the "most probable" positions of the ball move according to the familiar conservation of momentum and energy, not the ball itself.

A bit like this:

Energy is a quantity that is conserved only "on average", not necessarily in individual events in an acausal realm.

To not understand this is therefore to make the same kind of error

as applying the concept of "average" to individual events.

"Average" is a concept that only applies to collections of things.

In this respect, trying to 'understand' individual quantum events in 'causalistic' terms, is therefore putting the cart before the horse!

To further elucidate:

Imagine tossing a pair of dice in the air and noting the outcomes of how they land. All outcomes are equally likely, all happen equally often, but there are more WAYS to get 7 than to get any other number from a pair of dice.

If you plot the frequency of each total, you get a curve, symetrical about the maximum frequency of 7.

'7' happens on average 6 times out of 36.

now Imagine that during the spinning of the dice, every time a particular face, say, a 'six', became face up, you gave the dice a poke to push that face down (assuming you could spin the dice in slow motion enough to do this ), then putting such a biassing force on the dice would skew the results!

In other words the outcome of the dice roll can only have the predictable outcome that it does have... in the absence of any such biasing causalistic forces.

That is, if all outcomes of dice rolls are equally likely.

There's nothing 'forcing' the outcomes to be what they are, its just that there are more ways to get the particular most frequent / probable outcome than to get other outcomes.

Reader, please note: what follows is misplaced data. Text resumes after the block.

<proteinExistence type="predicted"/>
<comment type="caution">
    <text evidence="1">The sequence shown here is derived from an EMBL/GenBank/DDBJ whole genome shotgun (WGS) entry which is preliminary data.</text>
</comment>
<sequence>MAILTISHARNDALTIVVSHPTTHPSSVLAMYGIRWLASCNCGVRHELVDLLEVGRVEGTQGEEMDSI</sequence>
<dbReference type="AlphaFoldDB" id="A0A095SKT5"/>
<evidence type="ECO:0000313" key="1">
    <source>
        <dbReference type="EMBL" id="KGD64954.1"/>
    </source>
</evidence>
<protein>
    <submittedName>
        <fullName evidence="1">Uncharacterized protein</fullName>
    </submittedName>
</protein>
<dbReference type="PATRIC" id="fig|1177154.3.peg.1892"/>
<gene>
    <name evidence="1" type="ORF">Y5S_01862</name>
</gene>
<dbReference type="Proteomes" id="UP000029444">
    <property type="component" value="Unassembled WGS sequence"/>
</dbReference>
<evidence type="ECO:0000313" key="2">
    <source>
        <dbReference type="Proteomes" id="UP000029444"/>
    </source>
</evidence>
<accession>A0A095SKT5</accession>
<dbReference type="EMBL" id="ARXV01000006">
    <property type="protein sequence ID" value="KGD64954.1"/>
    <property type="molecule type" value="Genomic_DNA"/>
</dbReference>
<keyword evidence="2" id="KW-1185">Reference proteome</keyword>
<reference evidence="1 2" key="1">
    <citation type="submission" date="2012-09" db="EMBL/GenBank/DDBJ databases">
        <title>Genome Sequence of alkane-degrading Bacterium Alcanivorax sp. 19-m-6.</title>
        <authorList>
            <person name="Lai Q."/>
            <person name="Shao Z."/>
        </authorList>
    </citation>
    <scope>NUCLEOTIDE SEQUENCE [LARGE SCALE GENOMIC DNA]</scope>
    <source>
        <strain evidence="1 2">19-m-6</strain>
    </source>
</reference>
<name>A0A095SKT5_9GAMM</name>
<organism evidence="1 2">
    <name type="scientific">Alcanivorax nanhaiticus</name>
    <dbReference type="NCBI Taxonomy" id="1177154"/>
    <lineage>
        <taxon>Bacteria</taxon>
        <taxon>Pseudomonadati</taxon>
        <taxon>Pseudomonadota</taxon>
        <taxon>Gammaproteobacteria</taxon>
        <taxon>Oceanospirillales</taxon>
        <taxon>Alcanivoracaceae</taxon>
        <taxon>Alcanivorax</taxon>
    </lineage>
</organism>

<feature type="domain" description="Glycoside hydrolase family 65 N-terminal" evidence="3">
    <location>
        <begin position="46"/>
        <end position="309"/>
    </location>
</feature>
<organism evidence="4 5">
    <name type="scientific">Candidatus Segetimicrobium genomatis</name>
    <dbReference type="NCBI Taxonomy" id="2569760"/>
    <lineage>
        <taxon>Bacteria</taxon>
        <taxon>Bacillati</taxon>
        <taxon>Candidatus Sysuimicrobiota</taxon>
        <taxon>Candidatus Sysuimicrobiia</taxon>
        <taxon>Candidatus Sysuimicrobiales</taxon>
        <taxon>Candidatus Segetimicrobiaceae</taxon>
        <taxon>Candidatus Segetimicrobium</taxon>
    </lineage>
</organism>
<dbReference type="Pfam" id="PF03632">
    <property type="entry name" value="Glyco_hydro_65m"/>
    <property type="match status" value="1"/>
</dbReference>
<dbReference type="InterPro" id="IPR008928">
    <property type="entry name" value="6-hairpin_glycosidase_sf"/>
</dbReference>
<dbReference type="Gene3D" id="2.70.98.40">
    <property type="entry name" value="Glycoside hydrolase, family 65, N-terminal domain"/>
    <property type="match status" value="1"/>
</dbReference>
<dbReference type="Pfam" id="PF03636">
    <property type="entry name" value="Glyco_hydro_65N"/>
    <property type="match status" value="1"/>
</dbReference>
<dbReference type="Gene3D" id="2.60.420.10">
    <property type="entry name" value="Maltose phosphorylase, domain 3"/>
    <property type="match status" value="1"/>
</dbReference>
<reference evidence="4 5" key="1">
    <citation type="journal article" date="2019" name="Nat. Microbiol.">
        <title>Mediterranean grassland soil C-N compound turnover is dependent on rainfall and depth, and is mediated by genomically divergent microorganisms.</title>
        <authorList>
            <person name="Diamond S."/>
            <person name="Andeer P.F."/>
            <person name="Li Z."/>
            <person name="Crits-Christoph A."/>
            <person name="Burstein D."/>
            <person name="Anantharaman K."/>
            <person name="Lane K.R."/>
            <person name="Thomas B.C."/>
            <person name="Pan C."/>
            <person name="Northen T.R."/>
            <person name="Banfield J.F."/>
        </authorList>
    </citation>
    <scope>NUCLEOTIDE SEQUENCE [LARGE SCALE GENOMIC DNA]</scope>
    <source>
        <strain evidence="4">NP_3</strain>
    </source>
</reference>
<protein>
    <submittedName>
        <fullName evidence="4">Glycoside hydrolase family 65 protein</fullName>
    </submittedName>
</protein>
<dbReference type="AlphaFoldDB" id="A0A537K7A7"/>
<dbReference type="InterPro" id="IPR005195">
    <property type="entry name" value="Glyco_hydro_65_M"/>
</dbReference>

In other words it is the very absence of causality in the realm of the acausal that enables what we know as "causality itself" to emerge in the statistically predictable the way it does!

Here's a crude simulation:

Number the dimples 1 to 360 on four golf balls and use them as 360-sided dice. ( assuming 360 dimples per golf ball )

Roll the four golf balls.

Use the first two golf balls to give you the radial distance r, of a peanut from a point "p".

( r = the sum of the two numbers that land face up )

Use the third and fourth golf balls to give you the spherical angles θ

Put the peanut at the position in 3D space indicated by r

Take a photograph.

Roll the four golf balls again.

Move the peanut to the new position (r

Take another photograph. and so on.

Do this a billion times.!

Each time the peanut is at a different random position in 3D space.

String all the photographs/frames together so as to make a video of them.

Play it at ten million frames per second.

What you see is a "sphere of peanut". There is a spherical probability density distribution of "peanutness".

The probability density is most dense in a spherical shell with radius equal to 361.

That is, there is a radius (namely r = 361), at which it is more likely that, if you stick your finger there at any particular instant in time, you'd encounter a peanut.

When you DO put your finger on the peanut, it is just one peanut at one place at one time. ( an eigenpeanut! :) )

By contrast, the probability of finding the peanut, is a distribution that exists over all the relevant 3D space at all times.

Although this is not exactly a hydrogen atom and is entirely classical:

( eg. the range of r-values goes from a minimum value of 2 and stops abruptly at a maximum value of 720 distance units! ),

it DOES show how, "in principle", one can use probability to simulate macroscopic stuff.

You could imagine having a whole bunch of these "peanut spheres" and with the addition of a few probability rules and algorithms, simulate playing a game of pool with them!

Anyway...

to reiterate, trying to 'understand' individual quantum events in 'causalistic' terms, is therefore putting the cart before the horse!

It is to make the same kind of error as applying the concept of "average" to individual events.

So, far from being the absolute, all-embracing concept you might have believed it to be...

causality itself is an emergent 'property'!... the statistically predictable macroscopic outcome of an acausal quantum universe!

NEXT:> Quantum Waves